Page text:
There are many ways you can slow the rate of bone loss and help improve your bone mineral density to prevent osteoporosis. A nutritious diet and regular exercise can aid these processes. Low-intensity vibration therapy has also been shown as an effective way to prevent osteoporosis.³
Osteoporosis is usually tested using a DEXA (Dual-Energy X-ray Absorptiometry) scan.
DEXA scans are quick and completely painless, taking around 10 minutes to complete.
The scan uses a very low level of ionising radiation to measure bone mineral density – less than a standard X-rays.⁴
In the UK, DEXA scans are normally covered by the NHS if you are over 50 and/or have risk factors. You can speak to your GP to see if you would be eligible for a free scan.
Private scans are usually around £200 – if you are interested in having a private DEXA scan, we offer a 50% DEXA reimbursement scheme to UK Marodyne LiV customers.
Find out more about getting a DEXA scan
Contrary to popular belief, many osteoporosis patients never sustain a fracture or an injury. Having osteoporosis does not mean that breaking a bone is inevitable.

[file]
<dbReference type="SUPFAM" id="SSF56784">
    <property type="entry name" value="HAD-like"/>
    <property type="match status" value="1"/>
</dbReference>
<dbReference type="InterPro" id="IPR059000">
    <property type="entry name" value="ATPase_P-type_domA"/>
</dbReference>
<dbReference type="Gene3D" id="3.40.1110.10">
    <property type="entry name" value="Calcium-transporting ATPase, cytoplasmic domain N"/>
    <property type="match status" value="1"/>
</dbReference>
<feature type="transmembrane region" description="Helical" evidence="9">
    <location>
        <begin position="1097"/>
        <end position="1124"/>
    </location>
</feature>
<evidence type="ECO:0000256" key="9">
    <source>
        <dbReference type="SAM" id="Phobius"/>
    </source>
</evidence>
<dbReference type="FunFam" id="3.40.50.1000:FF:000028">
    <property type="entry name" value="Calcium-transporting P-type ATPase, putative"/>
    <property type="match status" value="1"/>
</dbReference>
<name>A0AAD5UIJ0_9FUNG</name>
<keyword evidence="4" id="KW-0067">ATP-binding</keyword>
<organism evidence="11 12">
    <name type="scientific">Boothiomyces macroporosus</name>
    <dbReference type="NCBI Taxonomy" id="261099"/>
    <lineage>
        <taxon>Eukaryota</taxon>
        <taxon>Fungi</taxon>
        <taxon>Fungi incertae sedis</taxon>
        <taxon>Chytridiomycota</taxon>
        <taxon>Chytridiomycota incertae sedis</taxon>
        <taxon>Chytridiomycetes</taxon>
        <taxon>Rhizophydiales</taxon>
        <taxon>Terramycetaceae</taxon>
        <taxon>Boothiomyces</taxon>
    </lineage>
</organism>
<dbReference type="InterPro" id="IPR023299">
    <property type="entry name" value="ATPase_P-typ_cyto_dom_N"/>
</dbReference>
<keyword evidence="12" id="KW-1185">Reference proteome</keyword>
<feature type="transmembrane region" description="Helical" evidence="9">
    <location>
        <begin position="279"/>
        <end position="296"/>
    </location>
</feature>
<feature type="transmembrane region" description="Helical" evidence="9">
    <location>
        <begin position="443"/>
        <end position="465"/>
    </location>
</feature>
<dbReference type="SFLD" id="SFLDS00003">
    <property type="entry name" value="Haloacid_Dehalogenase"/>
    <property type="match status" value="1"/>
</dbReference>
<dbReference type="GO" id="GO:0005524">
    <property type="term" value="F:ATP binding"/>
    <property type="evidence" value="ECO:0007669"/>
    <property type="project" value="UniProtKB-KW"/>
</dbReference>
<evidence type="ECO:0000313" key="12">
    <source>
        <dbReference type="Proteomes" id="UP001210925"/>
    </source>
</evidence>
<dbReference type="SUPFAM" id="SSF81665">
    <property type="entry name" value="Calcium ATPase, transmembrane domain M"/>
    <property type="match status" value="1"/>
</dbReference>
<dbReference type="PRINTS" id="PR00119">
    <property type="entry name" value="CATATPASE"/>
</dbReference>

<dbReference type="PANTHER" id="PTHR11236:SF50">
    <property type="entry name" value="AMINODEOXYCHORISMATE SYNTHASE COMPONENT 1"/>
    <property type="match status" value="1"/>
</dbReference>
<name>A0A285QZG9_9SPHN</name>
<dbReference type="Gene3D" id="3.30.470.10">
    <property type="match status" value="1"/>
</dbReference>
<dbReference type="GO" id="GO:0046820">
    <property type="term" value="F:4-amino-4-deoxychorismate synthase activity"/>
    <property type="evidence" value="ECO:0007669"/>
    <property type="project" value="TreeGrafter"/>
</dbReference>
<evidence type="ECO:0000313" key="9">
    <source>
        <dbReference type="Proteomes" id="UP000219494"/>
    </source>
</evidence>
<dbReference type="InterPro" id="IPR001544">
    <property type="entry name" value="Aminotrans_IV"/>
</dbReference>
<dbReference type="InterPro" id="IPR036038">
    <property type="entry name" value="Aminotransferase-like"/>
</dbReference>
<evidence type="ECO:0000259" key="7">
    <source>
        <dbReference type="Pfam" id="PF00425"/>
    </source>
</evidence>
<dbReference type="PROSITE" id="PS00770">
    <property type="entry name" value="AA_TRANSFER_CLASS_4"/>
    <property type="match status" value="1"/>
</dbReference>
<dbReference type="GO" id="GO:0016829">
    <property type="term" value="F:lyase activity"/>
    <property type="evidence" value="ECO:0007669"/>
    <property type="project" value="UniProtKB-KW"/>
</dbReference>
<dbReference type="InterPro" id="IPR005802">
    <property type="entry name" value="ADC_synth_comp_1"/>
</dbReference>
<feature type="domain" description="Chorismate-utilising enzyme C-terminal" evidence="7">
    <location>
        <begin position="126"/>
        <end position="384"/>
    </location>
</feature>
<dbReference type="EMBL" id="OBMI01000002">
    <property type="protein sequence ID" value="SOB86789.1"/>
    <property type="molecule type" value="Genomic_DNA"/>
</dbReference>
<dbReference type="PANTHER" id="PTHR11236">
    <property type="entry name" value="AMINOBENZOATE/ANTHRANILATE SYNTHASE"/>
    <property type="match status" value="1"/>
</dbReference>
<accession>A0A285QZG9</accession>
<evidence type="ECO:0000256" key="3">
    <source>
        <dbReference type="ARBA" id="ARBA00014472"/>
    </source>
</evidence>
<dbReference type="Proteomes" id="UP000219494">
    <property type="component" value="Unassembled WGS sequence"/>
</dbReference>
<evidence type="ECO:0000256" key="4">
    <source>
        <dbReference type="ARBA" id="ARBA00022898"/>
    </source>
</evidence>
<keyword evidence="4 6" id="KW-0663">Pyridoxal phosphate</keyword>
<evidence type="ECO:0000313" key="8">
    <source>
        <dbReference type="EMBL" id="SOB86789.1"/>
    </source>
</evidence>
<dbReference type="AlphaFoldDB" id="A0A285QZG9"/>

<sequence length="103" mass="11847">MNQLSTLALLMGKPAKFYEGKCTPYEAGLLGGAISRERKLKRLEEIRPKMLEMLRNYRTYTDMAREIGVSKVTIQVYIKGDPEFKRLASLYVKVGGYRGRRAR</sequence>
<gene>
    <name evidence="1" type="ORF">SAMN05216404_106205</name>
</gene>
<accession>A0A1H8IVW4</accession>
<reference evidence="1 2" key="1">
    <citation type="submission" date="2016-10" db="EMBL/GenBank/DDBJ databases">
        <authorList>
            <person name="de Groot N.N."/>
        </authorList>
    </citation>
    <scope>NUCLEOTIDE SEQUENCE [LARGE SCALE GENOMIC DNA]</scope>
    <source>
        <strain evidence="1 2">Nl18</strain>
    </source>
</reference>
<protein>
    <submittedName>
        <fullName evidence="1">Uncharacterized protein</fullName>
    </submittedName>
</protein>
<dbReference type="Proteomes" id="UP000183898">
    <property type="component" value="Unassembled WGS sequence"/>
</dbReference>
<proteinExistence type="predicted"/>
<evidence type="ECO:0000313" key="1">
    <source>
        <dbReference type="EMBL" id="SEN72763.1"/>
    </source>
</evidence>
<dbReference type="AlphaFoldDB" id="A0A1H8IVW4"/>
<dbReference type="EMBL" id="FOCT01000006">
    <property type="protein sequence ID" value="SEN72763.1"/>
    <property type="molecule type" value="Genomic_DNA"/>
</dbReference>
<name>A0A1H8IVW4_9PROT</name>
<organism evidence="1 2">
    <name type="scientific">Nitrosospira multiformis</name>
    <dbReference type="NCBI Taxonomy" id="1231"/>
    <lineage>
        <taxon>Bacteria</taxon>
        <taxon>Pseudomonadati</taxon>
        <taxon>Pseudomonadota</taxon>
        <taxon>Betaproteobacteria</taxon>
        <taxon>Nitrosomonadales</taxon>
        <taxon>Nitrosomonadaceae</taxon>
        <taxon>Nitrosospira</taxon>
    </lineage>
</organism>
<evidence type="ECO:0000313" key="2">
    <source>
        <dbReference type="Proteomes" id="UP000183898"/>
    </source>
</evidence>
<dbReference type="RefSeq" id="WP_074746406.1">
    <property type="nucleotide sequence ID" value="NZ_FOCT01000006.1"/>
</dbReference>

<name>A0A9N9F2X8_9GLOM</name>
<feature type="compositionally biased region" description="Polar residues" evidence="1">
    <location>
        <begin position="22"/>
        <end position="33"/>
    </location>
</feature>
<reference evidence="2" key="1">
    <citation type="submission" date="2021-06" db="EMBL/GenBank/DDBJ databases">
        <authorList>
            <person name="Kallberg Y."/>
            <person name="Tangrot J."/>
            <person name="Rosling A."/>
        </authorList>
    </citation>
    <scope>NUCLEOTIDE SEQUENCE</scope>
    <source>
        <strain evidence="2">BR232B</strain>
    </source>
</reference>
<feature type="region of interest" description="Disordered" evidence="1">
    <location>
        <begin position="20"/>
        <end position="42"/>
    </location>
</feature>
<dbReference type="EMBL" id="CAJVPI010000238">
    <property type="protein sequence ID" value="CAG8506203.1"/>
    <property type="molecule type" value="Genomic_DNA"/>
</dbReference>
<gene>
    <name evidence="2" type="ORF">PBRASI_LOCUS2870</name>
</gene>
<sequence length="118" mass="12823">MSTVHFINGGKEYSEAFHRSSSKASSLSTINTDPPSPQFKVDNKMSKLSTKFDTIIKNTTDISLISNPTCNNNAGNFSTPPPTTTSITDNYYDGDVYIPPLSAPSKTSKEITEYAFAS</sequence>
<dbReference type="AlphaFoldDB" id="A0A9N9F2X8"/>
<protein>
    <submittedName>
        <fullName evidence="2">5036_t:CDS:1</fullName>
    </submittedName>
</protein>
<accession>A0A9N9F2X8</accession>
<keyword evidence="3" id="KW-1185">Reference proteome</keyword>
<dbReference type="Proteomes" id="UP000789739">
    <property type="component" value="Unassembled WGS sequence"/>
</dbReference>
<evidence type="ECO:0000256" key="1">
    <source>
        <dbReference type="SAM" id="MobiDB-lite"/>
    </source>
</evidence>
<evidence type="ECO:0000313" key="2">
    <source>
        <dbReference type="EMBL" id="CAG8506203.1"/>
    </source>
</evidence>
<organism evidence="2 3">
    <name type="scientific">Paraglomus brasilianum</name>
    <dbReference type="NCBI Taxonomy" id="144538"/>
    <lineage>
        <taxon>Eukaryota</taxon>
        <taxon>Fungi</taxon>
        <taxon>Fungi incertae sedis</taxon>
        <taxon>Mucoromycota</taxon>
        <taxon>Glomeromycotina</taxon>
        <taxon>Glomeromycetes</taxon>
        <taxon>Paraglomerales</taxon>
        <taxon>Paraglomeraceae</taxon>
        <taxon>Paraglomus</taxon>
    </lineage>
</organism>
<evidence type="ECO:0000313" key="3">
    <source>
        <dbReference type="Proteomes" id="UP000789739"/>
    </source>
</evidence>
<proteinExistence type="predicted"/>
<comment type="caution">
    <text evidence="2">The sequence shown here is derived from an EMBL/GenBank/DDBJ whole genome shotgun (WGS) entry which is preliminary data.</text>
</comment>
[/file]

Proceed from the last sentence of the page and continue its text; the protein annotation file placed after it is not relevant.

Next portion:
Reducing your risk of falls is one way you can reduce your fracture risk:
Discover more NHS tips for fall-proofing your home
Now these common myths have been busted, we can look at the facts. Find out everything you need to know about osteoporosis in our guide
1. Age UK. (2022). https://www.ageuk.org.uk/information-advice/health-wellbeing/conditions-illnesses/osteoporosis/
2. Royal Osteoporosis Society. (2023). International Women’s Day: Let’s end the ageist stereotypes that fuel the most insidious women’s health condition. https://theros.org.uk/latest-news/international-women-s-day-let-s-end-the-ageist-stereotypes-that-fuel-the-most-insidious-women-s-health-condition/
3. Pagnotti, G.M., Styner, M., Uzer, G. et al.Combating osteoporosis and obesity with exercise: leveraging cell mechanosensitivity. Nat Rev Endocrinol 15, 339–355 (2019). https://doi.org/10.1038/s41574-019-0170-1
4. Mettler, Fred A Jr et al. “Effective doses in radiology and diagnostic nuclear medicine: a catalog.” Radiology 248,1 (2008): 254-63. https://pubs.rsna.org/doi/10.1148/radiol.2481071451